A pro-government militia commander, Ali Zafar, who was guarding a portion of a highway between Kabul and Ghazni, said on Saturday that his positions had been repeatedly attacked by the Taliban. But his group had managed to keep the road open for a reinforcement convoy of more than 150 vehicles, he added
“Today, the road is blocked and yesterday they blew up a bridge on the highway, but that was after the reinforcement convoy passed,” he said, adding the situation in Ghazni was not good.
Ahmad Farid Omary, the head of Ghaznawyan TV, a Ghazni station, said most broadcasters were forced off the air because their employees had fled. The only broadcaster still operating, Mr. Omary said, was Radio Shariat, a Taliban station, which was using a mobile van to go on the air, changing its location frequently.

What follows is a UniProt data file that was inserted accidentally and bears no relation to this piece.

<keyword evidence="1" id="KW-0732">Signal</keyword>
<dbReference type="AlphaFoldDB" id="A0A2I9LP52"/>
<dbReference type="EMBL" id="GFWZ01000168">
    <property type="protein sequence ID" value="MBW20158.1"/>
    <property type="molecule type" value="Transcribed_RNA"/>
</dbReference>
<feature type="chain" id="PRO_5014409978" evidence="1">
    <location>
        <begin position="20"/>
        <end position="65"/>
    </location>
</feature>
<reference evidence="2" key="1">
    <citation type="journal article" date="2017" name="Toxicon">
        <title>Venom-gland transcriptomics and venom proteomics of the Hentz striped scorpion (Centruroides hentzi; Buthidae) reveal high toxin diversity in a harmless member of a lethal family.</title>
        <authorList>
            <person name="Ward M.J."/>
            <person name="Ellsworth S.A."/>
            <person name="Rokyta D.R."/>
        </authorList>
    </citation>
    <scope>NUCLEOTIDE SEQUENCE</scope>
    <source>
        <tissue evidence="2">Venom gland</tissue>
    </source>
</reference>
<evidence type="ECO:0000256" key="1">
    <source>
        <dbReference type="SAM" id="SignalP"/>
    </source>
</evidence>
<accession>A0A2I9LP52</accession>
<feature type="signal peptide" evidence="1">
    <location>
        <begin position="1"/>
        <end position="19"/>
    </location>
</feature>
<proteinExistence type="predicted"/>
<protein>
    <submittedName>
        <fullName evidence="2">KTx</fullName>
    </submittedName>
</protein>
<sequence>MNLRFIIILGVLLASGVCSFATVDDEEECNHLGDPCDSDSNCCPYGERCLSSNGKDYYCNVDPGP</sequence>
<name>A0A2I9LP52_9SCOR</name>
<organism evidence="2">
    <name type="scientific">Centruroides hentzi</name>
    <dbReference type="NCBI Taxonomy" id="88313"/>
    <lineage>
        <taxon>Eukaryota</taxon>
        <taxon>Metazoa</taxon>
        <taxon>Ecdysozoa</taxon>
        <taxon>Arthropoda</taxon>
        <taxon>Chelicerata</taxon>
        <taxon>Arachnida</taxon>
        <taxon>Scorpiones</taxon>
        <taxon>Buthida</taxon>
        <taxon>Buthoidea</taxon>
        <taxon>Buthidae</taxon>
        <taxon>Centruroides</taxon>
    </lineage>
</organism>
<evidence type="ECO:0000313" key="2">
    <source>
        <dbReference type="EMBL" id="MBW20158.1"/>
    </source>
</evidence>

“Reinforcements got to the city yesterday, but they haven’t started fighting,” Mr. Omary said. He said that many Taliban fighters had taken refuge in people’s homes, but that government forces were preparing a counterattack to recover lost ground.
Many of the reinforcements that arrived were apparently holed up in the army’s battalion headquarters about five miles north of the city proper.
A local Afghan police special forces commander in the province of Maidan Wardak, First Lt. Alireza Zulfiqar, said his unit escorted a 180-vehicle convoy of reinforcements Friday night, including Afghan commandos as well as regular army troops.
What was normally a two-hour trip took all day, Lieutenant Zulfiqar said, and they arrived at the army’s battalion headquarters after dark.